It is a bare-bones place for men who work long, sweaty hours to sleep and eat. Happily the food is free and unlimited. The kitchens chop up vast quantities of meat into portions just small enough to fit on a plate. "They eat a lot," says the chief cook, Jeff Ball, who used to cater for troops in Afghanistan. Some workers heap their trays with meat and potatoes in the dining room, then walk over to the cafeteria to load up with burgers, hot dogs and pizza. Your correspondent, at the salad bar, felt lonely.

Mr Ball gives the oilmen whatever they want. If they crave blackened catfish and prawn gumbo like mom used to make in Louisiana, they can have it. Likewise if a crew from Mexico wants tamales. The only thing they can't have--in the man camp, at least--is alcohol. Oil firms prefer that dangerous machinery be handled by men with clear heads.

Too drunk to frack

Life in the gold fields was often violent. Miners drank and gambled and fought. Thieves and ruffians preyed on the weak and unwary. Justice was rough. Brannan, the shop-owner, led a committee of vigilantes. In June 1851 his men caught a gangster stealing a safe. After a two-hour "trial", they hanged him from a beam in a public square.

Williston, too, has developed a bareknuckle reputation. "The theft up here is unbelievable," says a private detective hired by an insurer to investigate the disappearance of 15 truckloads of oil. "A lot of people here are trying to get a piece of the action without working." And, with so few women in the neighbourhood, many men are frustrated.

"You put a bunch of guys together, working 12 hours a day, and they're going to get into fights," shrugs Josh Wipf, a mechanic from Montana who moved to Williston last year. Mr Wipf, who says the ratio of men to women in Williston "sucks", admits to having been in a bar fight himself. "It was about a girl, I think. I don't really remember. I was, you know..." he trails off.

"They get rowdy when they get drunk," says Alice Trottier, a student at Williston State College. "I would never go out jogging alone at night now," she laments. Like many young females in Williston, she finds it annoying to be stared at all the time. On the plus side, scarcity gives women power. Men "treat you like a princess. They pay for everything," says Ms Trottier. On a good night waiting tables at a pizza joint she can make $200.

In California during the gold rush, many men could only find female company if they paid for it. Life for boomtown prostitutes was rough and risky; some Chinese women, speaking no English, were in effect slaves to their pimps. But others made a lot of money. "At a time when a Paris streetwalker might make the equivalent of $2 a night, some of the Frenchwomen in San Francisco made $400," writes Brands. Belle Cora's brothel on Dupont Street was renowned for fine wine and music as well as sex. "Men with lust in their hearts...and gold in their pockets beat a path through the muddy streets to her door, where she made sure they wiped their feet before entering."

The same trade exists today in Williston, but with fewer chandeliers and violins. Most paid hookups are probably arranged online: the oil workers all have smartphones. Some practise the oldest profession the old-fashioned way, but this can annoy bystanders. One of the staff at Bubba's Bubbles, a laundry shop, says she "had to kick out" a woman with a pink wig who was accosting male customers in the parking lot.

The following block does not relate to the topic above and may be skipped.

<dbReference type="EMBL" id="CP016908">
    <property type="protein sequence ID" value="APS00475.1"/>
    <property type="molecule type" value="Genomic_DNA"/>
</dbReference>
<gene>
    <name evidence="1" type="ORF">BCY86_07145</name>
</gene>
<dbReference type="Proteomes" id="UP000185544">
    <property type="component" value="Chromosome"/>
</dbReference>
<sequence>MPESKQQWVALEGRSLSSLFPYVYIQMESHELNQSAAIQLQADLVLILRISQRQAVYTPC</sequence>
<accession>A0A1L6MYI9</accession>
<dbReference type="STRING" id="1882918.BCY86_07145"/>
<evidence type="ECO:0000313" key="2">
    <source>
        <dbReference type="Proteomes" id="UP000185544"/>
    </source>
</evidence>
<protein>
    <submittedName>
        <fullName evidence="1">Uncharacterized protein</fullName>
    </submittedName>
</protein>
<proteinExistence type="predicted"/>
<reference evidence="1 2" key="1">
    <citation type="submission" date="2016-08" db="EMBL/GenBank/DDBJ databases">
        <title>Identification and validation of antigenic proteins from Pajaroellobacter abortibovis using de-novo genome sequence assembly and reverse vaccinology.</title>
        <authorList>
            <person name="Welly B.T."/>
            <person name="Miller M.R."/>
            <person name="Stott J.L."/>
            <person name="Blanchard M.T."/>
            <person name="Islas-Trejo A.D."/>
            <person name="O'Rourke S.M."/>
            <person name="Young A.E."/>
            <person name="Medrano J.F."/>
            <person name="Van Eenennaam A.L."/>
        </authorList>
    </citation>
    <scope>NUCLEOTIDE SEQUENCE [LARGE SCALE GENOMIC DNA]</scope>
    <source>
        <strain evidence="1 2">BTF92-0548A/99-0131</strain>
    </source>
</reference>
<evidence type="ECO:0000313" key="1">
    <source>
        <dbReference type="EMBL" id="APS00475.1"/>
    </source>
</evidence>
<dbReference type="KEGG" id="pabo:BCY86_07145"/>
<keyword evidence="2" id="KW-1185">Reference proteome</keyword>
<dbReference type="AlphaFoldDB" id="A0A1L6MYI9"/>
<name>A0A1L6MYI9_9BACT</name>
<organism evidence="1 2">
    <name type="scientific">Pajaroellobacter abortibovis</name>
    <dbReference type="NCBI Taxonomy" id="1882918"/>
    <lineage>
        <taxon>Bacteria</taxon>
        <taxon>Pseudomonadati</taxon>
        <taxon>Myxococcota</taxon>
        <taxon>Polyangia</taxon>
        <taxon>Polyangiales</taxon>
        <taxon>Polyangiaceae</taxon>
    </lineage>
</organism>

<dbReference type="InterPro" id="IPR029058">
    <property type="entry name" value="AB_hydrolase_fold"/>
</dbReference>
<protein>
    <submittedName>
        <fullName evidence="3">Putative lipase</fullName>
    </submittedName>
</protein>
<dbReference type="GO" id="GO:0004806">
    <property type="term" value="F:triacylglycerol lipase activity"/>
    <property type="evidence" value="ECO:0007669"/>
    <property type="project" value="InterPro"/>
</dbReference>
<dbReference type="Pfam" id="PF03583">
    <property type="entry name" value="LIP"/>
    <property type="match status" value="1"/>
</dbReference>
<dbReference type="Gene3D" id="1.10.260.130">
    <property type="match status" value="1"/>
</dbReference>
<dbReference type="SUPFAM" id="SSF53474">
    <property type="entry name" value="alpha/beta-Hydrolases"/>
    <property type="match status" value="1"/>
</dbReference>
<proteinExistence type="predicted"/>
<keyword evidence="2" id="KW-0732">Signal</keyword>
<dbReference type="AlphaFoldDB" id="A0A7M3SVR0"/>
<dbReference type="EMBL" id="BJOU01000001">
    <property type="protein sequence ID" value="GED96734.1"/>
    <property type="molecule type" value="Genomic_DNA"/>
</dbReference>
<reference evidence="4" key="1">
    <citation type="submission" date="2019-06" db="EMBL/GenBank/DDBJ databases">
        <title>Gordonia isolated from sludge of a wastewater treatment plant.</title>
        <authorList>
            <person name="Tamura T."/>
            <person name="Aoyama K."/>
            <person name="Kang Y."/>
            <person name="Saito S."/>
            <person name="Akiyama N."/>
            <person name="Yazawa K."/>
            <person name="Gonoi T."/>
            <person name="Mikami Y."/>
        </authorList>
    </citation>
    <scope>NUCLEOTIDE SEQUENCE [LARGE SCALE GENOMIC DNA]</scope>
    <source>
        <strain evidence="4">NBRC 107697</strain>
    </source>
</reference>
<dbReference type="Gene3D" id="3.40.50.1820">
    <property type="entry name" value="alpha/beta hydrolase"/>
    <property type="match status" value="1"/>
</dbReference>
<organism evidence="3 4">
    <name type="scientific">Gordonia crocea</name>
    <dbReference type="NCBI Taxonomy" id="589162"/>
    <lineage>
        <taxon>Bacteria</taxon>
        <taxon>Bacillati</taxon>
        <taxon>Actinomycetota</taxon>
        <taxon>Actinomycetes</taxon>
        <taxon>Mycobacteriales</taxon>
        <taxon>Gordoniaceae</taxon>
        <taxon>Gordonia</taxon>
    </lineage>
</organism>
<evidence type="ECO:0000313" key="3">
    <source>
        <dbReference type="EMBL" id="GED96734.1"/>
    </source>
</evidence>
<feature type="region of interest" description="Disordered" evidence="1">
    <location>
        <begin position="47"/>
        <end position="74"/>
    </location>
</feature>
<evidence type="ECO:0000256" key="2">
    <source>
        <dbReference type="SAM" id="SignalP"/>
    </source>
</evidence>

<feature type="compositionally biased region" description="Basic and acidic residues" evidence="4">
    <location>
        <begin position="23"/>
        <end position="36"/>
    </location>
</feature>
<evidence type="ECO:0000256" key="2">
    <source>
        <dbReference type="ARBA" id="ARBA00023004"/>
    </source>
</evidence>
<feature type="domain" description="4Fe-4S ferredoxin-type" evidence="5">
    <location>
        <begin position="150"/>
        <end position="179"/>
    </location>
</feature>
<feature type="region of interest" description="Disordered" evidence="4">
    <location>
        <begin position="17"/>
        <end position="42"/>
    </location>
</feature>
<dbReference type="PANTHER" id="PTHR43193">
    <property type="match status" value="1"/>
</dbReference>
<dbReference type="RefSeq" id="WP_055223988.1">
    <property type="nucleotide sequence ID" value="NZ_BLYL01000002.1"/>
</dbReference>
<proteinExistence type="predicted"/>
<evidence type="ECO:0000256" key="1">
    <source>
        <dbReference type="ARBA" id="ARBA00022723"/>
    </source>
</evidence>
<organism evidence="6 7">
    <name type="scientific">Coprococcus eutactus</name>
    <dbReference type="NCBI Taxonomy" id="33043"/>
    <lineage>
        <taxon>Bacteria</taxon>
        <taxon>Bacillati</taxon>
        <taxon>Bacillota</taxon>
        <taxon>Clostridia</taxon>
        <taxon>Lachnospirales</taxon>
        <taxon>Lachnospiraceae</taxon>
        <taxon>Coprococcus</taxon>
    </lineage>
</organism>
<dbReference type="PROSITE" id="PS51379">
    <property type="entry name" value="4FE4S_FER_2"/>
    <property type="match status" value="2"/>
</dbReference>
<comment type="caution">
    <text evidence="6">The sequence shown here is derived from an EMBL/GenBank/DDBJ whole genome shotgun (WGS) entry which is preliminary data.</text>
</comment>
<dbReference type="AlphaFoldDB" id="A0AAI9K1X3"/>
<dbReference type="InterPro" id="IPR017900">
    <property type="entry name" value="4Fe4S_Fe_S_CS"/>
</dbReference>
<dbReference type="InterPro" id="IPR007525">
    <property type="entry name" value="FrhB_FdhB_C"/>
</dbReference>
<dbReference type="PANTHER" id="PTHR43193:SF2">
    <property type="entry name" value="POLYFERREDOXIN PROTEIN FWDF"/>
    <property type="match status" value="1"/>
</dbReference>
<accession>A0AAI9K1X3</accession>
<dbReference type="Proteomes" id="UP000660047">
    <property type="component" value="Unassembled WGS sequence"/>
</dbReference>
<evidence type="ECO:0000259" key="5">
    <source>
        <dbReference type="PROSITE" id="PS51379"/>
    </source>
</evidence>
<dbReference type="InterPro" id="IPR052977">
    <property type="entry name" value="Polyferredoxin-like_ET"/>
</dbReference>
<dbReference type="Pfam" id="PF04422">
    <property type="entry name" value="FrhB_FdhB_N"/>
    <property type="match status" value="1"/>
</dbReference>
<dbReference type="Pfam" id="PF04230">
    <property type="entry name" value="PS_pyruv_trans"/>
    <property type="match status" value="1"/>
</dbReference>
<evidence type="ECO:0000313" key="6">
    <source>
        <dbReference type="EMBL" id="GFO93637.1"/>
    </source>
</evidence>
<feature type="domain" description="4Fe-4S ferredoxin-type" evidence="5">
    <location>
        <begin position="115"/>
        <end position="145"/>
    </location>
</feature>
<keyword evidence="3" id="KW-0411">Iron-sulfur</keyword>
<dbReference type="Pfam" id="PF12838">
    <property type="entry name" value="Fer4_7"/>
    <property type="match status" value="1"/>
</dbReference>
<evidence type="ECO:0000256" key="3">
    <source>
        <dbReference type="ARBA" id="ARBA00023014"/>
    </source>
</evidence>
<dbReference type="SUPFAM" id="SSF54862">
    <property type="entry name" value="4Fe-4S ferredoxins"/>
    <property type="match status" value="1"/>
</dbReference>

Striking it lucky

The California gold rush was a low-tech affair. "No capital is required to obtain this gold, as the labouring man wants nothing but his pick, shovel and tin pan," wrote William Sherman, later a civil-war general, in a missive to President James Polk in 1848. It seemed to offer ordinary people a chance to get rich quick: one man, sifting through the dirt at the bottom of a stream, might conceivably find enough gold to retire on. Not a good chance, mind: only a lucky few prospectors struck the mother lode. The rest typically struggled to find enough ore to cover their expenses; some died poor and sorry, or quit panning to find a steadier job.

Fracking, by contrast, requires capital and expertise. Oil giants such as Statoil and Schlumberger are flocking to North Dakota. They bring pricey, high-tech equipment, from microseismic sensors to drilling rigs that walk, like something out of "Star Wars". From little frack pads in the middle of vast wheat fields, they can drill four miles down, more than a mile to the side, and, thanks to satellite technology, hit a target three feet across. Then they shoot thousands of gallons of water, sand and chemicals into the shale formation, creating hairline fractures in the rock--hence the procedure's proper name, "hydraulic fracturing". The sand stops those fractures from closing up when the pressure is turned off.

But North Dakota rewards ordinary folk, too. The lure is not a slender chance of becoming rich, but the near-certainty of finding a blue-collar job that pays middle-class wages. A roughneck or truck driver can easily make $100,000 a year. (Why did Mr Wipf make the trek from Montana? "Good money.") Anyone who can pass a drug test can find work.

And just as the gold rush made shopkeepers and shovelmakers rich, so the spoils of gas are widely spread. A whole economy has sprung up to support the frackers. Someone has to build man camps, roads and schools. North Dakota Developments, a property developer, is trucking ready-made six-room housing units over from Minnesota and erecting them in what used to be a cornfield. Rob Gavin, the boss, says demand is so strong that he expects to recoup the development costs in a single year.